View Full Version : ? Urgently need advice

04-05-2009, 05:59 AM
Along with my own nervousness about SLE I also have a boyfriend whom I think just doesnt get it at all. He doesnt understand that somedays I just dont feel good and often looks at me like . . . What the H***?! I dont know how to make him understand that there are somedays that I just cannot get out of bed!! Anyone with advice it would be greatly appreciated. :unsure:

sick n tired
04-05-2009, 07:48 AM
Hey Froggal,

It appears that your boyfriend doesn't understand your illness...for a while that is what I got from my husband...he would say or have the look like what is wrong with you? You don't look ill.....perhaps he should go with you to a doctor's appt. It does take time..My hubby wanted to pretend it was all in my head, so he didn't have to think I could be seriously ill...he as told me that lately.

04-05-2009, 08:33 AM
There is a very popular document that has been suggested for friends and family on this forum for quite some time. It is called "The Spoon Theory" and it gives the reader a pretty good understanding of what we deal with, on a daily basis, as Lupus patients. It was once very easy to copy this document, but because of its popularity, they've now made it an adobe document (read only) and placed a price on it for sale:skeptical:
At any rate, here is the website: www.butyoudontlooksick.com

Let your boyfriend read this and hopefully it will help him gain a better understanding of your Lupus.

Peace and Blessings

04-05-2009, 08:36 AM
hi froggal,

when i became so ill in 1996, it cost me my marriage in 2006. i used to be so vibrant, active, lifted weights, hiked, camped, drove my little mustang in drag races (legal ones of course). etc...

by 2006, i was so different that it caused extreme problems in my marriage, and my husband filed for divorce in oct. 2006. since then, he has learned how debilitating my disease is, has re-entered my life with sincere remorse, and has stood by my side every since. I will add, he is 10 younger than me, and still has a full life....he has CHOSEN to be with me through this nasty life that i have been handed even though i strongly encouraged him to go on. Jim and i are now "bes friends" without the legality of marriage. I want him to be able to walk whenever he just can't walk with me anymore....i truly believe that the day will come. for now, when i feel like it, we take gentle hikes, and rides in the country.

so, there is hope. however, i know your pain....i tried so very hard to stay "like i used to be" but, eventually, the lupus just would not allow me to pretend any more. i endured his disgusted glares, his hurtful comments, his threats of leaving me, etc. it was "hell in life". My advice to you, that i gained from my experience, is to give him responsibility for his actions. If he wants to cop an attitude at you because you can't get out of bed, then that is his choice....not your fault or responsibility.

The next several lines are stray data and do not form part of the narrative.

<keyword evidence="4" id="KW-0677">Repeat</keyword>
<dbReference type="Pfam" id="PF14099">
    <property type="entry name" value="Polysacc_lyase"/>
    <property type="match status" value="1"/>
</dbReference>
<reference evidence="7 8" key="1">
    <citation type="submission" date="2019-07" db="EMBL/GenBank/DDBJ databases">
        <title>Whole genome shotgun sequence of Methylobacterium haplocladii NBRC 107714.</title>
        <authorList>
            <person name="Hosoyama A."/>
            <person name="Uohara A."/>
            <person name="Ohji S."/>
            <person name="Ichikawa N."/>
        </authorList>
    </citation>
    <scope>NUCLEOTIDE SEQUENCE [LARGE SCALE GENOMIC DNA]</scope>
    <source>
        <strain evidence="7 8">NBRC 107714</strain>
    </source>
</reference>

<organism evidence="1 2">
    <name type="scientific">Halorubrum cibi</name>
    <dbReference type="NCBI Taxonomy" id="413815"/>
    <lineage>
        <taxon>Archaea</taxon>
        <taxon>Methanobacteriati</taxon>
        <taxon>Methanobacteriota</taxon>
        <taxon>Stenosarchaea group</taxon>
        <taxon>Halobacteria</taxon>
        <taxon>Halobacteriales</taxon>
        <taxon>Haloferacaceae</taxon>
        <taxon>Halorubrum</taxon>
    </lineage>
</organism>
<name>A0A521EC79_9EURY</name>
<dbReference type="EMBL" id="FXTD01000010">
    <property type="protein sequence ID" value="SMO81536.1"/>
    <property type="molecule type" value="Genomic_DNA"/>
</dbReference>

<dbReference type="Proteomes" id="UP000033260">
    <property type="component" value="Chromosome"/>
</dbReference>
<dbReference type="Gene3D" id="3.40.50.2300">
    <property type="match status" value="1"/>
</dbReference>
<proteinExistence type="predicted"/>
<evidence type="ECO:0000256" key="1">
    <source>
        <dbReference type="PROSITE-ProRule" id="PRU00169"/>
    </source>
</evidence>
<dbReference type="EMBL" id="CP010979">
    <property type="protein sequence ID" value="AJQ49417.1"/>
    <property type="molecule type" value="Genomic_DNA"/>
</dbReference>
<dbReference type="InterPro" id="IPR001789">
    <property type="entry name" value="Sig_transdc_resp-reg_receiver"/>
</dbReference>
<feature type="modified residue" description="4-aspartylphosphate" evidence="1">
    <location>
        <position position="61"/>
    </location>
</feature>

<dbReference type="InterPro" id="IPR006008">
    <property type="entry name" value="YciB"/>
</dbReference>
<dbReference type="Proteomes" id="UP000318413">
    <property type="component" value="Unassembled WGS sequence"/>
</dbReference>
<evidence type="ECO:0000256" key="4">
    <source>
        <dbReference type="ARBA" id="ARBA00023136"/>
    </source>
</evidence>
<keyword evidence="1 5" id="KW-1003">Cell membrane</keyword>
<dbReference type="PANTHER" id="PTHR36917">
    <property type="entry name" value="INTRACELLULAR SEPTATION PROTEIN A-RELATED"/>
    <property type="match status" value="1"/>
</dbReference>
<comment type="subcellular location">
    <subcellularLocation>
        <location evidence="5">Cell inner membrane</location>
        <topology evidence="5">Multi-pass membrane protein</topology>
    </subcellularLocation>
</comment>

once i accepted reality, let Jim deal with his issues, (and this is the same for all family and friends) then i was able to get the peaceful rest that enabled me to feel better and actually have a good day. this "letting go" removed an incredible amount of stress from my shoulders.

i agree with sick n tired, you need to talk, let him read some of the symptoms for himself, offer to let him accompany you to the dr., and maybe even read some of the posts on this forum. My girls did this, it terribly upset them, but now they have a better understanding of what is going on, and they know that there are times when there is nothing that they can do to help me.

there is nothing that your husband can do to "fix this", which is a natural reaction from anyone who cares about us, especially a husband. often when they can't fix what is wrong, then their frustration leads to mistreating those close to them....not an excuse, but it happens so often.

this is a time in your life where you must do what is right for your disease. it is a reality, it is a life-altering and controlling disease, and all you can do is reduce the symptoms by rest, meds, and less stress.

whereas SLE is difficult because "we don't look sick", however, on good days i enjoy going out and not getting the "what's wrong with her stares."

i apologize for this being so long, but i really want to help you through this, because i KNOW how harmful this is on your efforts to manage your life with SLE

please know that we are always here and help each other on a daily basis.

04-06-2009, 12:48 AM
Thank you all for your encouraging words. I cant believe that I am meeting and talking to people that understand! I love my husband, but he is not very supportive and is the type of person that doesnt think that being sick should hold a person back from anything. He spent alot of years in the Marine Corps and I think that it really made him insensitive and robbed him of any compassion that he ever possesed! I do not want him to feel sorry for me, but I do want him to understand that I am not the same person that I used to be. I am getting ready to go thru surgery to hopefully improve my lupus and I still dont think that he gets the fact that I need his support. Thanks for all your suggestions, and also your personal feelings. . . you do not know how much it is appreciated!!

04-06-2009, 05:25 AM
Hi froggal,

Phyllis brought up a very important point that I can verify from a man's point of view. We are fixers, and as such, we don't react well when confronted with a wife/girlfriend who is sick, and we are unable to be the fixer. We feel protective of the lady in our life and it can feel like we've failed in that task. And, like Phyllis said, it's no excuse for bad behaviour, but it happens unfortunately.